Sunday, 3 May 2020

Kratky Method Hydroponics

In researching hydroponics on the Internet, I ran across something pretty amazing. It’s Kratky Method which is a totally passive, zero electricity method for hydroponics. Yeah, dead simple.

I’ve been working on getting my own hydroponics system setup and have been researching various circulation systems and methods, different layouts, blah, blah, etc. Then I discovered this system that I got setup and started in about an hour one afternoon. As a proof of concept I decided to start very small with just one plant. Apparently it takes about 1 gallon (4 liters) to grow a lettuce plant to maturity. So I found a gallon jug, painted the outside black to prevent algae growth, mixed up the nutrients and “planted” a lettuce seed in rock wool in a 1.5″ basket. The idea is that you fill the container until about the lower 1/2″ of the rock wool is submerged. That will draw the nutrients up through capillary action to the seed. Once the plant starts to grow and the roots reach down, the nutrients recede and the roots chase it to the bottom of the container. The space between the basket and nutrients is where the roots get oxygen as they dangle into the nutrients for food. Add a grow light (or the sun) and that’s it. No air stone, no circualting pump, nothing. And it’s working great.

Now I’m in the process of building a “grow closet” to have whole trays of lettuce and other leafy greens. I found that there are 231 cubic inches in a gallon, so 6″x6″x6″ comes to 216 cubic inches. That should be close enough to grow lettuce then. So I build trays out of wood, to be lined with black landscaping plastic, at 7″x15″x20.5″ internal dimension. If I fill it to an inch from the top, that gives me 1845 cubic inches and 205 cubic inches per plant for 9 plants. I would have built a little bigger, but I was using up scrap material and was a little short. Being 26 cubic inches shy shouldn’t be a show stopper. So now all I have to do is hang the inexpensive led grow lights, fill the tubs, plant the seed and see what happens!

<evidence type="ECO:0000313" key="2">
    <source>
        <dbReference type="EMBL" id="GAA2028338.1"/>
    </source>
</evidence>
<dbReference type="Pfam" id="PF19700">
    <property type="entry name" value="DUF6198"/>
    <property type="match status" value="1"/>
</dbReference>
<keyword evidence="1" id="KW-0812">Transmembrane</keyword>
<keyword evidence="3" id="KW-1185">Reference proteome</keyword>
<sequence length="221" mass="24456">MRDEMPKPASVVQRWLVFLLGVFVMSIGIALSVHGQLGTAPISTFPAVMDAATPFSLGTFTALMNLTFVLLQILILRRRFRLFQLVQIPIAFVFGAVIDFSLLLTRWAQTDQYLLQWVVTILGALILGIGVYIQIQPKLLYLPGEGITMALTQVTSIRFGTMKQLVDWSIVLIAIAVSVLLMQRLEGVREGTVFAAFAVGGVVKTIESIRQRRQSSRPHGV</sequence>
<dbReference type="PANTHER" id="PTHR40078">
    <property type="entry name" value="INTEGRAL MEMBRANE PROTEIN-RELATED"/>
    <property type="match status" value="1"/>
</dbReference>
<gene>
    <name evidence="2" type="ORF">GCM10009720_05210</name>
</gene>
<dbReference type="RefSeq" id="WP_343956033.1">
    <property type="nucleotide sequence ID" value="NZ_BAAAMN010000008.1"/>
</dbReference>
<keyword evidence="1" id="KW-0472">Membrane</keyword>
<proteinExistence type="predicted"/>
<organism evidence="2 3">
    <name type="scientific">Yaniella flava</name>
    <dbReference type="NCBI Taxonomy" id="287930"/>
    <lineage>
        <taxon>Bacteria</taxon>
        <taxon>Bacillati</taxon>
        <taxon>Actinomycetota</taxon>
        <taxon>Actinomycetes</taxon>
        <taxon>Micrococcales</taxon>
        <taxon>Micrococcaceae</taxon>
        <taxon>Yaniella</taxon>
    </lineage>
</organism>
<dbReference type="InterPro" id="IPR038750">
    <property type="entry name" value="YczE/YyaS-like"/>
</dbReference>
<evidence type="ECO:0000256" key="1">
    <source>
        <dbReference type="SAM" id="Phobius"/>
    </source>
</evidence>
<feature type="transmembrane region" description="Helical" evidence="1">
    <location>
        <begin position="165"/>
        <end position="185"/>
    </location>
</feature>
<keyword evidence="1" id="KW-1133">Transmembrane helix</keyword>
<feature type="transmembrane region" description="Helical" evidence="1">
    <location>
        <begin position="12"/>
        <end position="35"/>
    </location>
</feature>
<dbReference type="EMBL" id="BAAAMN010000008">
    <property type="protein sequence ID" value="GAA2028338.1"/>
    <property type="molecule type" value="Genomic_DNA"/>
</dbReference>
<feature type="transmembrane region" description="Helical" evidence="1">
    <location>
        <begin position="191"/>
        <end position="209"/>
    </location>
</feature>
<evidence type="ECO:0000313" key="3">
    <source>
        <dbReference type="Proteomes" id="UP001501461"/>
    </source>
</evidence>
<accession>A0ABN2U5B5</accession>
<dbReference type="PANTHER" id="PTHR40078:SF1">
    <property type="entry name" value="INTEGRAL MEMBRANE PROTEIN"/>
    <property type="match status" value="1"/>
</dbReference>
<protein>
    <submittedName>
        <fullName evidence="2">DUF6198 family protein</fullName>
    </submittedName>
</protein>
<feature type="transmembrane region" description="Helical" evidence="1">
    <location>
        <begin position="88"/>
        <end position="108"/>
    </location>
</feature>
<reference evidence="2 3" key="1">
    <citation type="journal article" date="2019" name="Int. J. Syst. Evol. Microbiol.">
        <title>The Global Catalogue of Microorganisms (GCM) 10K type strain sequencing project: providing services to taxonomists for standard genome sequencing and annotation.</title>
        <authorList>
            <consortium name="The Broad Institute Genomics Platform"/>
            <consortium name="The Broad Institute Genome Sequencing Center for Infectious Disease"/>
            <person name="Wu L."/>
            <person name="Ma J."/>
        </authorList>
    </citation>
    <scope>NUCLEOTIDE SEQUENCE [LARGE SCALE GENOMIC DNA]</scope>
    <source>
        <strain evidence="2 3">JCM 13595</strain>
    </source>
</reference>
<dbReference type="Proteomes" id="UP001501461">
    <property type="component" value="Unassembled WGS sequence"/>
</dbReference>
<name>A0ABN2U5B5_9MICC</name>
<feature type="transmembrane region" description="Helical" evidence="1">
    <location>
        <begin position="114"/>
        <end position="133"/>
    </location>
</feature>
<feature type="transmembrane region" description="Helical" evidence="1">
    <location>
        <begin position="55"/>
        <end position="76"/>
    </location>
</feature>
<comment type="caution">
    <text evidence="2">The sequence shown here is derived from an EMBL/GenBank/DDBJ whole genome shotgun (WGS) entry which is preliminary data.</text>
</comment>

Friday, 1 May 2020

3D Printing Problems

My printer had been working pretty well for a long time. The quality had started to slowly degrade, but I still considered it well within acceptable tolerances. Then, finally, I started experiencing intermittent clogs. I tried cleaning the nozzle as best as I could, soaking in acetone (well, my girlfriend’s nail polish remover), heating the nozzle to 250, changing print settings, etc. Still the problem persisted. As an amateur mechanic, this is when I start replacing parts. A quick Amazon search for bowden parts found the tubing and the clamp thingies on the ends for pretty cheap and another search found the 0.40mm nozzles (something like $5 for 10).

I got the hot end off of the carriage, then heated it to 250 and pushed the latest clog through. I installed the new teflon tube and noted that it’s supposed to push down into the hot end quite a bit. I got the hot end cleared so the tube would sit properly, installed the new nozzle and reassembled the whole thing.

It loaded the filament beautifully and never did the stepper kickback that it had been doing. Now it is printing Benchy perfectly (well perfect enough for me).

Moral of the story is to occasionally just replace that nozzle. They’re cheap, it’s an easy job and it will save your prints.